Embrace the Cross-Taking Life: A Summary for Every Follower of Christ

December 14th 2023



Embrace the Cross-Taking Life: A Summary for Every Follower of Christ

Dietrich Bonhoeffer, the twentieth century martyr, has famously said, “When Christ calls a man, he bids him come and die.”[1] This is the heartbeat of Christ’s call to all who would follow him as disciples. Jesus said it this way,

“If anyone would come after me, let him deny himself and take up his cross and follow me” (Matt 16:24). The point here is that Christ uses this word picture of “taking up one’s cross” as a metaphor for the attitude of every Christian as they live the Christian life.

It’s important to note that cross-taking is not a work to be done, or merit to be achieved, in order to earn salvation (Eph 2:8–9). Rather, it’s the new life that a Christian is born into once he or she has received God’s grace through faith in Jesus Christ. The life that follows is defined by taking up one’s cross.

Let me summarize it this way: The cross-taking life is the life of a true Christian – one who has been saved by Jesus Christ and willingly dies to self in full submission to the One who has saved him or her. More than mere suffering, this is a purposeful and perpetual sacrifice of self for the glory of God, no matter the cost. In this article, I want to look at five summary statements of how the cross-taking life is explained in the Gospels.

First, Cross-Taking is Essential to the Christian Life

Jesus shows the essential nature of cross-taking in this statement, “Whoever does not bear his own cross and come after me cannot be my disciple” (Luke 14:27). Taking our cross describes our daily battle in denying self for the sake of Jesus Christ. Author and preacher J.C. Ryle helps us understand the impact of this: “Conversion is not putting a man in an armchair and taking him easily to heaven. It is the beginning of a mighty conflict in which it costs much to win the victory.”[2] In other words, cross taking quite simply describes the life of a Christian. Ultimately, what Jesus is saying is that there is no such thing as a Christian who does not take up his cross in following him.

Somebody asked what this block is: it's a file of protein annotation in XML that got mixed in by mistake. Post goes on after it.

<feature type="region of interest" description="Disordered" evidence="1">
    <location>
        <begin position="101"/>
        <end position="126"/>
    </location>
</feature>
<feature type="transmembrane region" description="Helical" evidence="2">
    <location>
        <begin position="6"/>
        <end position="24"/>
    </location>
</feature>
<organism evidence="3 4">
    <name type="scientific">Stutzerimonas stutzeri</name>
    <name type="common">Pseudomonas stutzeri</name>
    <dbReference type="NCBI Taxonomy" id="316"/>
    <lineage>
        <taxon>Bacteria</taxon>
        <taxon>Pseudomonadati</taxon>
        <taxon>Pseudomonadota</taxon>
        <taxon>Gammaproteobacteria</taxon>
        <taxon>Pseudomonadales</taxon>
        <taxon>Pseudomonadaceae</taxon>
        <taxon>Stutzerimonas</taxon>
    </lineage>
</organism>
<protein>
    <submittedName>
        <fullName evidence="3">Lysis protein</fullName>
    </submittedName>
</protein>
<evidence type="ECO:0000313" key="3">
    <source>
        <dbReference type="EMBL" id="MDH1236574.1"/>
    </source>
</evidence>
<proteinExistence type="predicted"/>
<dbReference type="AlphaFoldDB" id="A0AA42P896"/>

Second, Cross-Taking is a Daily Exercise of Trust in God and His Promises

Taking up one’s cross is not a one-time action. It’s part of our daily life. Again, Jesus says it this way, “If anyone would come after me, let him deny himself and take up his cross daily and follow me” (Luke 9:23). Nor is the cross taken up and then put down. Writer Walter Chantry says it this way, “For a true believer the cross is ubiquitous, lifelong, a daily weight. There is one depository of the cross, that is the cemetery.”[3] Thus, taking up one’s cross becomes the identity of Christian since it is a daily exercise of faith.

Third, Cross-Taking is a Path of Suffering

The Christian is reminded through taking up his cross that suffering is inevitable as one seeks to live in obedience to Christ. Cross-taking is a key metaphor for the sanctification process where we become more and more like Jesus, as we grow in our faith. D.A. Carson is careful to clarify what this does not mean, saying, “The taking of one’s cross does not mean putting up with some awkward or tragic situation in one’s life, but painfully dying to self.”[4] This is the cost of following Jesus. There will be difficulties, hurts, loss of friends and family, persecution, trials, etc. that are a result of following Jesus. What Jesus experienced, you will experience. And God will use these experiences to make you become more like him (Rom 8:28–30).